There is an additive-free approach, pressure-swing distillation, that works to cross the azeotrope in some systems, as long as the min-/max-boiling point of the azeotrope is sufficiently sensitive to pressure. – hBy2Py Jan 28 at 11:55
Alcohol: the cause of and solution to all of life's problems. – Vérace Jan 28 at 12:39
With this argument, there is no pure liquid at all. (I would otherwise challenge you to make one.) – Jan Jan 28 at 16:57

Tschoppi’s answer is technically correct, since it is nigh impossible to create a pure compound without any contaminants. The highest-grade liquids I can remember seeing on SigmaAldrich’s web pages were something like $99.9999~\%$ purity or something — far enough away from $100~\%$ to call it a solution.

However in practice, chemists (especially non-physical chemists) would call any liquid phase that does not have substantial dissolved particles a ‘pure’ liquid — that would even include ‘just’ $99~\%$ purity. (As a general rule: The more organic or biological the chemist, the less pure ‘pure liquids’ are.) Some may even call the $96~\%$ ethanol (which is often traditionally labelled ethanol absolute — not to be confused with Absolut Vodka) a pure liquid and totally neglect the $4~\%$ water and other stuff in there.

So in a practical view, the questions remain:

1. What does one think when one hears alcohol; and
2. would one consider the liquid phase thought of as a solution or a pure liquid.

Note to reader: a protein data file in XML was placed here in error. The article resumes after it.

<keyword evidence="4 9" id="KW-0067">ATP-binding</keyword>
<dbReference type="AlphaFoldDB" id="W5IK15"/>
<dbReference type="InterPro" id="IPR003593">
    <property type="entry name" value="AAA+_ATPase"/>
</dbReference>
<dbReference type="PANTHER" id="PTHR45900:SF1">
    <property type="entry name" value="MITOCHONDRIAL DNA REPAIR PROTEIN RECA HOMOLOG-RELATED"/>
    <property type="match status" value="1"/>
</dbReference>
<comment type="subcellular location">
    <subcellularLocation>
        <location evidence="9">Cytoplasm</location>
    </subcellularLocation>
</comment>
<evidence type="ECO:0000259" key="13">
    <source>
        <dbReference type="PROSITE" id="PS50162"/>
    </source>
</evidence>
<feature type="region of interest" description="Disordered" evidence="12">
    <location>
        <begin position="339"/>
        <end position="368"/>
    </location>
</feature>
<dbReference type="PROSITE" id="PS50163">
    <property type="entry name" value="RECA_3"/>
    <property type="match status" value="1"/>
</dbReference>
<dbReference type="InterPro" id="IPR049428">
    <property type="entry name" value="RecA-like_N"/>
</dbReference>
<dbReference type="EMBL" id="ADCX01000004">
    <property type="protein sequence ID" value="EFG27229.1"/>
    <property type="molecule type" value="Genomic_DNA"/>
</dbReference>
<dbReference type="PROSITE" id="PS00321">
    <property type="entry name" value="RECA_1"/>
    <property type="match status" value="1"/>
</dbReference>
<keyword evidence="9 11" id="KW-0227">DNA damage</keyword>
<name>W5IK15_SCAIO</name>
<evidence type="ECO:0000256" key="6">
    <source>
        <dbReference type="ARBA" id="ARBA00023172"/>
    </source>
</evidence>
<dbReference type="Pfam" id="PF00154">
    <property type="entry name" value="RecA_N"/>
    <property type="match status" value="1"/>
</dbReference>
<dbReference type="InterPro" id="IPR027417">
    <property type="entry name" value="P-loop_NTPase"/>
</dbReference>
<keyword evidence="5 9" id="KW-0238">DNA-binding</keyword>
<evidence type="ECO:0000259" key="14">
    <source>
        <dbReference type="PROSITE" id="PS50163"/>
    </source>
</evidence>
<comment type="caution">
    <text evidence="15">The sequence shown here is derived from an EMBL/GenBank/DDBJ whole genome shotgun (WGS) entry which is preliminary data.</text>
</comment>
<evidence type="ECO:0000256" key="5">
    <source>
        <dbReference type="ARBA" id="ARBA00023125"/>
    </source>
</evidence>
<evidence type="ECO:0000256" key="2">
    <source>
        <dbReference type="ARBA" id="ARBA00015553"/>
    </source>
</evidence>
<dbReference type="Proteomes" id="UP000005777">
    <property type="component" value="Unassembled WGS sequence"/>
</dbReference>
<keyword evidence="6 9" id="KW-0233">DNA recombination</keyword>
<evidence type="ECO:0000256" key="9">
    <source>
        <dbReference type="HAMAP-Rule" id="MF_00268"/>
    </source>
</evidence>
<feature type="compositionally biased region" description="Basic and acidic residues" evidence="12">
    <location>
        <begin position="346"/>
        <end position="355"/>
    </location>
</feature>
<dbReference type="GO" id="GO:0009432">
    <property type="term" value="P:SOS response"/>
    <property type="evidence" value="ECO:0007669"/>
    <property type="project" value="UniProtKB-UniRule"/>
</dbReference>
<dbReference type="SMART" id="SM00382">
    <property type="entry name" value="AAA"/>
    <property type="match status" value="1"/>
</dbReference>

The first is the difficult one. When in the lab, chemists may colloquially call ethanol alcohol — while some might also call methanol the bad alcohol or something. The word alcohol no longer describes a specific chemical (if it ever did) but rather, as Tschoppi pointed out, a group of chemicals that all contain $\ce{O-H}$ groups (and excluding the chemical if all its $\ce{O-H}$ groups come from acids). So the pun would probably fail in step 1 when we are defining alcohol.

However, if we do assume that a chemist would understand ‘the bottle labelled ethanol abs.’ (or whichever ethanol purity is most available) in a lab setting, then that chemist would most likely say ‘no, this bottle does not contain a solution, only a liquid/solvent/whatever.’ So the pun would fail at step 2.

Outside the lab, by the way, chemists would often talk about alcohol meaning alcoholic beverage — if they use that word in that sense at all. I don’t think any chemist (at least no-one I’ve met so far) would use alcohol outside of the lab to mean ethanol. If that is the case, then yes, the pun would work.

So all things considered, most of the time chemists would reject the pun for being either too simplified or wrong in a lab setting. However, given the correct set of constraints, they would accept it.

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This is very tangential, but I've always been curious about what is the purest substance we can make on a macroscopic scale, so I figure I'll share. Turns out it's superfluid helium-3, which is immiscible with helium-4 due to quantum effects (!), is the poorest solvent imaginable, everything else is frozen solid at the temperatures required (millikelvin or less), and mixing entropy contributes almost nothing to mixing free energy so close to absolute zero. – Nicolau Saker Neto Jan 28 at 21:41